Mick Mulvaney tried Wednesday to reassure Democrats on a House finance panel that he's committed to punishing unscrupulous financial companies, while agreeing with Republicans that the watchdog agency he runs needs to be reined in and refocused.
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Mulvaney appeared before the House Financial Services Committee, his first appearance before Congress as acting director of Consumer Financial Protection Bureau since President Trump named him to that position in late November. He continues to hold his other job as Trump's budget director.
Since Mulvaney took over, the bureau has not issued an enforcement action against any financial company and has dropped cases against payday lenders. He also has announced he would revise or revisit many of the rules or regulations that his predecessor, Obama-appointee Richard Cordray, put into place under his tenure.
Democrats including Maxine Waters criticized that record Wednesday. They worry that the CFPB under Mulvaney is taking a business-friendly approach at the expense of consumers. Mulvaney said the bureau continues to do its job, with numerous investigations of financial companies in the works.
"We are still enforcing the law," Mulvaney said. "I have not burnt the place down," repeating a phrase he has often used to combat his critics.
Republicans praised Mulvaney's performance at the CFPB so far. Mulvaney is the first Republican to lead the bureau since it was created under the Obama administration.
Rep. Jeb Hensarling, chairman of the House Financial Services Committee, said that while he still feels the CFPB is an unaccountable, unconstitutional agency, Mulvaney's actions since taking over have been a "welcome change." Hensarling, R-Texas, is a longtime critic of the CFPB, and has sponsored several bills that would either abolish or severely restrict the bureau's capabilities.
Meanwhile, congressional Democrats refused to acknowledge that Mulvaney is the acting director of the bureau, referring to an ongoing court case in which the deputy director of the bureau, Leandra English, is suing, claiming that she is the true acting director.
"I want to be very clear that Democrats' participation in this hearing is not in any way an acknowledgment of Mr. Mulvaney's legitimacy at the consumer bureau," said Waters, the top ranking Democrat on the committee, in her prepared remarks.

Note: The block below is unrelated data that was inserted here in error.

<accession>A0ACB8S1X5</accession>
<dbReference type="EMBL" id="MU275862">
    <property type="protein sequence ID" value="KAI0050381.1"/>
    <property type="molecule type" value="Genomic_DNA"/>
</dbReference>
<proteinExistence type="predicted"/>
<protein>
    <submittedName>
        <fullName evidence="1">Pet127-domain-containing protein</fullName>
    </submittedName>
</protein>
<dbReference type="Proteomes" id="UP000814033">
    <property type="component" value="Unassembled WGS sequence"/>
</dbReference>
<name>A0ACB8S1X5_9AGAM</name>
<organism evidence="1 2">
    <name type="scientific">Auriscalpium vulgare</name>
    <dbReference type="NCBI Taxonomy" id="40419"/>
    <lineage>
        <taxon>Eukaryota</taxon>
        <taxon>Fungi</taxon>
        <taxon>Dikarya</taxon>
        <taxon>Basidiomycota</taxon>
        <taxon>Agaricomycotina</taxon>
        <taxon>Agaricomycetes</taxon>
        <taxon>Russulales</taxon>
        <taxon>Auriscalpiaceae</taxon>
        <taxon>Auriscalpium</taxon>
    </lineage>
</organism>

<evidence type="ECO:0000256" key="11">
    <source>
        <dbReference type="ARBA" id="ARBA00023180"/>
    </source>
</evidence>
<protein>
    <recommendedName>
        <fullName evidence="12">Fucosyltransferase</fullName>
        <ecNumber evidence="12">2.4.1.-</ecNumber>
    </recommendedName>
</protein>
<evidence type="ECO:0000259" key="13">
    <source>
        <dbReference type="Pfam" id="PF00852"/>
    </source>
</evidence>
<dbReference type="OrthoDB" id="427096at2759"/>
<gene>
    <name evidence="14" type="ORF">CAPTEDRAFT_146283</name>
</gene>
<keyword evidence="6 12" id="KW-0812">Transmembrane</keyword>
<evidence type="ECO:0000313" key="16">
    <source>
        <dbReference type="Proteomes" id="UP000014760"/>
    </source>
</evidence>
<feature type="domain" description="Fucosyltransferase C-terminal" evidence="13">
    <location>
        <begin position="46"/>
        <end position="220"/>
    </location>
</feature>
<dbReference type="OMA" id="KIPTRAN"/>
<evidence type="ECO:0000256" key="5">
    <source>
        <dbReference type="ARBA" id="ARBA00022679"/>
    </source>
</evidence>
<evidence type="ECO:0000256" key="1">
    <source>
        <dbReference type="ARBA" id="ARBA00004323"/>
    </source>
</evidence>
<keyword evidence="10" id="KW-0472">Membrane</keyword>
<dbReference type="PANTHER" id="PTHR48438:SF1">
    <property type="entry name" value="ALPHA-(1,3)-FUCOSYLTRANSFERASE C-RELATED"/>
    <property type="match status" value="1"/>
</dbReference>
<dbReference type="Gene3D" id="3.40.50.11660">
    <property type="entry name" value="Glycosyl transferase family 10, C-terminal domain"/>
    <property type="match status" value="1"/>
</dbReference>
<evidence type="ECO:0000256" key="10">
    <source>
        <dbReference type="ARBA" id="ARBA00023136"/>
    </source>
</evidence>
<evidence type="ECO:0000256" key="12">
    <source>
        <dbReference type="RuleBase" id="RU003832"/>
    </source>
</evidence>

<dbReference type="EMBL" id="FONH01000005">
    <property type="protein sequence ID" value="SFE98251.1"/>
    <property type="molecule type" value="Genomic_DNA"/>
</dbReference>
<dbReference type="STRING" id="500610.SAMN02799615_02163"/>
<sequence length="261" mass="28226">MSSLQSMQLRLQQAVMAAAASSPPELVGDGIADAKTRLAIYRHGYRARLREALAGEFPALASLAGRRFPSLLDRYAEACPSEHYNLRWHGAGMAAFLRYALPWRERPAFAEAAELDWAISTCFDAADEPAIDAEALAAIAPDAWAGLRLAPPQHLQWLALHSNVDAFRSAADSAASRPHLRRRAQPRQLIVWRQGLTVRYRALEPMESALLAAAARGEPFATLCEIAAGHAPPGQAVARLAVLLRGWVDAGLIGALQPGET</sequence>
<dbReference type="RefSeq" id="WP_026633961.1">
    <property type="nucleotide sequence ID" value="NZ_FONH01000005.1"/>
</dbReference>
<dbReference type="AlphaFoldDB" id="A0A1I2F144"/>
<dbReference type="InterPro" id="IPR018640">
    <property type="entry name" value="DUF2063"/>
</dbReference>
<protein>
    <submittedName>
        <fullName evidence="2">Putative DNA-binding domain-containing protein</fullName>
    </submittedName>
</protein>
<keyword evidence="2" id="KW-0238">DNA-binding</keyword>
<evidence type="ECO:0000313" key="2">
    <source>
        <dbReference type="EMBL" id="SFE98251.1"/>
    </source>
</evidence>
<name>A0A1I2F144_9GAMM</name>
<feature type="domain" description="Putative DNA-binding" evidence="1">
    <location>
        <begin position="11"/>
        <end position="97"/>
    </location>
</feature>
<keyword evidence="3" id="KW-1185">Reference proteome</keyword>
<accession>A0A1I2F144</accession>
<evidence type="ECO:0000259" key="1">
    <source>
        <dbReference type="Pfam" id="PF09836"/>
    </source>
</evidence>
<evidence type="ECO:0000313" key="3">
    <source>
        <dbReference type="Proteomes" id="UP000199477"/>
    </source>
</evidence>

Mulvaney told the committee that the bureau still has 100 investigations ongoing and 25 court cases still pending against financial services companies, all cases or investigations that he would have the authority to dismiss unilaterally as acting director.
The dynamic change in the roles of the questioners at the hearing represents a reversal from when the CFPB was led by Cordray. Democrats often saluted Cordray's efforts to win financial relief for consumers while Republicans complained that he overstepped his mandate.
In prepared testimony, Mulvaney repeated the longstanding criticism that the CFPB, created following the financial crisis, is too independent and its director too powerful. He outlined steps he said would make the bureau more accountable to Congress and the president. He has urged Congress to pass a law that would subject the CFPB to the traditional congressional budget process, instead getting its funds from the Federal Reserve.
"I should not be able to walk down the street and get a check for $700 million, no questions asked," he said.
Trump has not announced a new permanent director for the bureau. Under the law, Mulvaney can remain in his acting role until June 22, at which point he must vacate the office. If Trump nominates someone before that date, however, Mulvaney can remain in his acting role until the Senate confirms Trump's nominee. It is expected that Trump will eventually nominate someone, but Mulvaney will remain in this role until the end of the year.
Mulvaney will testify in front of the Senate Banking Committee on Thursday, where he will face his most vocal critic in Congress: Sen. Elizabeth Warren, D-Massachusetts. The CFPB was the brainchild of Warren, and a number of bureau employees look up to her.
Ken Sweet covers banks and the Consumer Financial Protection Bureau for The Associated Press. Follow him on Twitter at @kensweet.